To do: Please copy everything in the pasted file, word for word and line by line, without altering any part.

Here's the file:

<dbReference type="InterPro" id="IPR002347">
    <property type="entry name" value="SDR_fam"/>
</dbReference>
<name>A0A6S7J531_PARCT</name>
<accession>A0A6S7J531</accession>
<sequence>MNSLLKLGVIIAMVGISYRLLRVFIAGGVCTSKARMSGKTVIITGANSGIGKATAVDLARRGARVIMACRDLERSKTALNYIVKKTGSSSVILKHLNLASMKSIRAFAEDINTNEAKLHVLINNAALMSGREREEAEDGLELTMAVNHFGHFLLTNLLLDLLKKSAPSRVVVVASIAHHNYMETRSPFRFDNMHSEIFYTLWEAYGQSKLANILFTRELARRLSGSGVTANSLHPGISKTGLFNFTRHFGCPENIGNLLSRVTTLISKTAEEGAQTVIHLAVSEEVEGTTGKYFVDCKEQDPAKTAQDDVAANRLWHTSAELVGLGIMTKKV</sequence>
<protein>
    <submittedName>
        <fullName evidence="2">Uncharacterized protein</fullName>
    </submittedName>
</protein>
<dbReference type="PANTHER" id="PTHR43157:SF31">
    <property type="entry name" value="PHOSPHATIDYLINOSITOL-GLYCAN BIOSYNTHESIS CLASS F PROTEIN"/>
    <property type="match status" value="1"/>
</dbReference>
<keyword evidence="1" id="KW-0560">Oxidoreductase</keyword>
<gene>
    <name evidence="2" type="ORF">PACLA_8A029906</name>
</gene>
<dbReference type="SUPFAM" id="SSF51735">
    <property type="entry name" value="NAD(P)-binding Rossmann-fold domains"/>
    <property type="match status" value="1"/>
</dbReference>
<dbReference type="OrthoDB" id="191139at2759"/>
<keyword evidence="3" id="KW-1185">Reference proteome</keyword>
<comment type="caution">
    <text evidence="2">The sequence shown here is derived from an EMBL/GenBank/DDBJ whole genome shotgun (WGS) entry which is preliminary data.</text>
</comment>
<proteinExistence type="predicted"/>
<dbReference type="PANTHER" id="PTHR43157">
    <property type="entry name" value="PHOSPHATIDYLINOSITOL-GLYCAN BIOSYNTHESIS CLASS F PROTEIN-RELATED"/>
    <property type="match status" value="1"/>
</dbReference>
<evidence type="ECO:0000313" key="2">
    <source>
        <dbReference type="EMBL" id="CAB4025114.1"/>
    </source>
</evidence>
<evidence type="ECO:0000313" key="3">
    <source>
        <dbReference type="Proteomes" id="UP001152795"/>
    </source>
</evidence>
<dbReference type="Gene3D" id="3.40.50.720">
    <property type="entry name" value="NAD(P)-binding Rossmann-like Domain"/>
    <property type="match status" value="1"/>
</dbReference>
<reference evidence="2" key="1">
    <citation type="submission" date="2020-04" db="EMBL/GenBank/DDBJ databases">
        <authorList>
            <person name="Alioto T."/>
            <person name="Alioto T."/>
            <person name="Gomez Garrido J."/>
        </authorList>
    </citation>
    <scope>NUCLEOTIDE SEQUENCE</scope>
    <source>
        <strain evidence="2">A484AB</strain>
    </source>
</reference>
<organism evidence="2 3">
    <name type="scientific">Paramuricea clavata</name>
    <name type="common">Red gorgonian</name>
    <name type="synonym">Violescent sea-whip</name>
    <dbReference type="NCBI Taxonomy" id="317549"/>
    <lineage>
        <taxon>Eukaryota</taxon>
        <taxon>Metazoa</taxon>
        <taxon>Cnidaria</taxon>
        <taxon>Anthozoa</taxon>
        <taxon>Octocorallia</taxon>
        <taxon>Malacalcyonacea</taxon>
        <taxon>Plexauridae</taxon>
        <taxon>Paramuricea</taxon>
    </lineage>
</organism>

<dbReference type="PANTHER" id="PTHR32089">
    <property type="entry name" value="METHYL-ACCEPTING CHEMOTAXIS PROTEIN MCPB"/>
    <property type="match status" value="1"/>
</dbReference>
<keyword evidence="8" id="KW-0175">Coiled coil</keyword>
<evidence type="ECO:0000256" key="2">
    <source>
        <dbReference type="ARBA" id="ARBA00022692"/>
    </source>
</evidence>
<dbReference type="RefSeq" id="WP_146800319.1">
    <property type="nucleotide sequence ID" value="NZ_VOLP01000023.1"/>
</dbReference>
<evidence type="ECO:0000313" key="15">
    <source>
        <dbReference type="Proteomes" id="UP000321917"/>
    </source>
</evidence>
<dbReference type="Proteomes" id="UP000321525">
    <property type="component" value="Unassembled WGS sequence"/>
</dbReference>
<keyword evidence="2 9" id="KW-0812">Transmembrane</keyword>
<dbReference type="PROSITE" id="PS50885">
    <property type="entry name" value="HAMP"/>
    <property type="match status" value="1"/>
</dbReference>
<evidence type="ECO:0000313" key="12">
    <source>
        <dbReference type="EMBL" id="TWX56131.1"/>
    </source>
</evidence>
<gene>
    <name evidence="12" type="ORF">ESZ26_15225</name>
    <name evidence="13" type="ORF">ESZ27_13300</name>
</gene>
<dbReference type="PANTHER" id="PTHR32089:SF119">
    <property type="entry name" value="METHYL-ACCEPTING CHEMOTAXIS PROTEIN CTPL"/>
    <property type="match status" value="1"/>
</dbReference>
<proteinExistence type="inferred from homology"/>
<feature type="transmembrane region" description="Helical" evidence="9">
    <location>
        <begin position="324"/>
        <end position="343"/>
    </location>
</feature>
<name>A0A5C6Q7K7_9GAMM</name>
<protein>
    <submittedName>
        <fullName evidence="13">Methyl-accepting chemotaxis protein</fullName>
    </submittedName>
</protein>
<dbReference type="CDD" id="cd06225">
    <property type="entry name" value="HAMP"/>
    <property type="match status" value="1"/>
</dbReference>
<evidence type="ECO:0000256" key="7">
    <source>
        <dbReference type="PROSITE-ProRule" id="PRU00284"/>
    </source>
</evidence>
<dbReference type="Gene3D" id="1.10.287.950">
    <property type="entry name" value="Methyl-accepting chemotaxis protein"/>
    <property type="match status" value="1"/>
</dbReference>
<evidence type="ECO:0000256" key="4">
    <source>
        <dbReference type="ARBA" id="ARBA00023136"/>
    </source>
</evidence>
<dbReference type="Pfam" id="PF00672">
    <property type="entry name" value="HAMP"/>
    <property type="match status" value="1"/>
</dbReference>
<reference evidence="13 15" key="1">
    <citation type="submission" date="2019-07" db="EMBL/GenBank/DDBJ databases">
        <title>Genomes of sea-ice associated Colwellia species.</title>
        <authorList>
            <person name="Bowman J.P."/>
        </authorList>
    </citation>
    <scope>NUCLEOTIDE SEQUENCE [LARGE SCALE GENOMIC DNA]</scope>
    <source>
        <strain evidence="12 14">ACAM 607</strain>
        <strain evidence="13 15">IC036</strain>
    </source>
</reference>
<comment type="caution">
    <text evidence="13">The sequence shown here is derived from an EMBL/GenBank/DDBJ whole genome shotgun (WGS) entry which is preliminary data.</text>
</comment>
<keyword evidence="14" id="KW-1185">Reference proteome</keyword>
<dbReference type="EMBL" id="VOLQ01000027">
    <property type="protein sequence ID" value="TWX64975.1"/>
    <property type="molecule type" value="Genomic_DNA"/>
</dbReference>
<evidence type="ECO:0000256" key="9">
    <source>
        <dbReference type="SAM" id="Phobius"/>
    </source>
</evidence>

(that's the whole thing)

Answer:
<dbReference type="InterPro" id="IPR002347">
    <property type="entry name" value="SDR_fam"/>
</dbReference>
<name>A0A6S7J531_PARCT</name>
<accession>A0A6S7J531</accession>
<sequence>MNSLLKLGVIIAMVGISYRLLRVFIAGGVCTSKARMSGKTVIITGANSGIGKATAVDLARRGARVIMACRDLERSKTALNYIVKKTGSSSVILKHLNLASMKSIRAFAEDINTNEAKLHVLINNAALMSGREREEAEDGLELTMAVNHFGHFLLTNLLLDLLKKSAPSRVVVVASIAHHNYMETRSPFRFDNMHSEIFYTLWEAYGQSKLANILFTRELARRLSGSGVTANSLHPGISKTGLFNFTRHFGCPENIGNLLSRVTTLISKTAEEGAQTVIHLAVSEEVEGTTGKYFVDCKEQDPAKTAQDDVAANRLWHTSAELVGLGIMTKKV</sequence>
<protein>
    <submittedName>
        <fullName evidence="2">Uncharacterized protein</fullName>
    </submittedName>
</protein>
<dbReference type="PANTHER" id="PTHR43157:SF31">
    <property type="entry name" value="PHOSPHATIDYLINOSITOL-GLYCAN BIOSYNTHESIS CLASS F PROTEIN"/>
    <property type="match status" value="1"/>
</dbReference>
<keyword evidence="1" id="KW-0560">Oxidoreductase</keyword>
<gene>
    <name evidence="2" type="ORF">PACLA_8A029906</name>
</gene>
<dbReference type="SUPFAM" id="SSF51735">
    <property type="entry name" value="NAD(P)-binding Rossmann-fold domains"/>
    <property type="match status" value="1"/>
</dbReference>
<dbReference type="OrthoDB" id="191139at2759"/>
<keyword evidence="3" id="KW-1185">Reference proteome</keyword>
<comment type="caution">
    <text evidence="2">The sequence shown here is derived from an EMBL/GenBank/DDBJ whole genome shotgun (WGS) entry which is preliminary data.</text>
</comment>
<proteinExistence type="predicted"/>
<dbReference type="PANTHER" id="PTHR43157">
    <property type="entry name" value="PHOSPHATIDYLINOSITOL-GLYCAN BIOSYNTHESIS CLASS F PROTEIN-RELATED"/>
    <property type="match status" value="1"/>
</dbReference>
<evidence type="ECO:0000313" key="2">
    <source>
        <dbReference type="EMBL" id="CAB4025114.1"/>
    </source>
</evidence>
<evidence type="ECO:0000313" key="3">
    <source>
        <dbReference type="Proteomes" id="UP001152795"/>
    </source>
</evidence>
<dbReference type="Gene3D" id="3.40.50.720">
    <property type="entry name" value="NAD(P)-binding Rossmann-like Domain"/>
    <property type="match status" value="1"/>
</dbReference>
<reference evidence="2" key="1">
    <citation type="submission" date="2020-04" db="EMBL/GenBank/DDBJ databases">
        <authorList>
            <person name="Alioto T."/>
            <person name="Alioto T."/>
            <person name="Gomez Garrido J."/>
        </authorList>
    </citation>
    <scope>NUCLEOTIDE SEQUENCE</scope>
    <source>
        <strain evidence="2">A484AB</strain>
    </source>
</reference>
<organism evidence="2 3">
    <name type="scientific">Paramuricea clavata</name>
    <name type="common">Red gorgonian</name>
    <name type="synonym">Violescent sea-whip</name>
    <dbReference type="NCBI Taxonomy" id="317549"/>
    <lineage>
        <taxon>Eukaryota</taxon>
        <taxon>Metazoa</taxon>
        <taxon>Cnidaria</taxon>
        <taxon>Anthozoa</taxon>
        <taxon>Octocorallia</taxon>
        <taxon>Malacalcyonacea</taxon>
        <taxon>Plexauridae</taxon>
        <taxon>Paramuricea</taxon>
    </lineage>
</organism>

<dbReference type="PANTHER" id="PTHR32089">
    <property type="entry name" value="METHYL-ACCEPTING CHEMOTAXIS PROTEIN MCPB"/>
    <property type="match status" value="1"/>
</dbReference>
<keyword evidence="8" id="KW-0175">Coiled coil</keyword>
<evidence type="ECO:0000256" key="2">
    <source>
        <dbReference type="ARBA" id="ARBA00022692"/>
    </source>
</evidence>
<dbReference type="RefSeq" id="WP_146800319.1">
    <property type="nucleotide sequence ID" value="NZ_VOLP01000023.1"/>
</dbReference>
<evidence type="ECO:0000313" key="15">
    <source>
        <dbReference type="Proteomes" id="UP000321917"/>
    </source>
</evidence>
<dbReference type="Proteomes" id="UP000321525">
    <property type="component" value="Unassembled WGS sequence"/>
</dbReference>
<keyword evidence="2 9" id="KW-0812">Transmembrane</keyword>
<dbReference type="PROSITE" id="PS50885">
    <property type="entry name" value="HAMP"/>
    <property type="match status" value="1"/>
</dbReference>
<evidence type="ECO:0000313" key="12">
    <source>
        <dbReference type="EMBL" id="TWX56131.1"/>
    </source>
</evidence>
<gene>
    <name evidence="12" type="ORF">ESZ26_15225</name>
    <name evidence="13" type="ORF">ESZ27_13300</name>
</gene>
<dbReference type="PANTHER" id="PTHR32089:SF119">
    <property type="entry name" value="METHYL-ACCEPTING CHEMOTAXIS PROTEIN CTPL"/>
    <property type="match status" value="1"/>
</dbReference>
<proteinExistence type="inferred from homology"/>
<feature type="transmembrane region" description="Helical" evidence="9">
    <location>
        <begin position="324"/>
        <end position="343"/>
    </location>
</feature>
<name>A0A5C6Q7K7_9GAMM</name>
<protein>
    <submittedName>
        <fullName evidence="13">Methyl-accepting chemotaxis protein</fullName>
    </submittedName>
</protein>
<dbReference type="CDD" id="cd06225">
    <property type="entry name" value="HAMP"/>
    <property type="match status" value="1"/>
</dbReference>
<evidence type="ECO:0000256" key="7">
    <source>
        <dbReference type="PROSITE-ProRule" id="PRU00284"/>
    </source>
</evidence>
<dbReference type="Gene3D" id="1.10.287.950">
    <property type="entry name" value="Methyl-accepting chemotaxis protein"/>
    <property type="match status" value="1"/>
</dbReference>
<evidence type="ECO:0000256" key="4">
    <source>
        <dbReference type="ARBA" id="ARBA00023136"/>
    </source>
</evidence>
<dbReference type="Pfam" id="PF00672">
    <property type="entry name" value="HAMP"/>
    <property type="match status" value="1"/>
</dbReference>
<reference evidence="13 15" key="1">
    <citation type="submission" date="2019-07" db="EMBL/GenBank/DDBJ databases">
        <title>Genomes of sea-ice associated Colwellia species.</title>
        <authorList>
            <person name="Bowman J.P."/>
        </authorList>
    </citation>
    <scope>NUCLEOTIDE SEQUENCE [LARGE SCALE GENOMIC DNA]</scope>
    <source>
        <strain evidence="12 14">ACAM 607</strain>
        <strain evidence="13 15">IC036</strain>
    </source>
</reference>
<comment type="caution">
    <text evidence="13">The sequence shown here is derived from an EMBL/GenBank/DDBJ whole genome shotgun (WGS) entry which is preliminary data.</text>
</comment>
<keyword evidence="14" id="KW-1185">Reference proteome</keyword>
<dbReference type="EMBL" id="VOLQ01000027">
    <property type="protein sequence ID" value="TWX64975.1"/>
    <property type="molecule type" value="Genomic_DNA"/>
</dbReference>
<evidence type="ECO:0000256" key="9">
    <source>
        <dbReference type="SAM" id="Phobius"/>
    </source>
</evidence>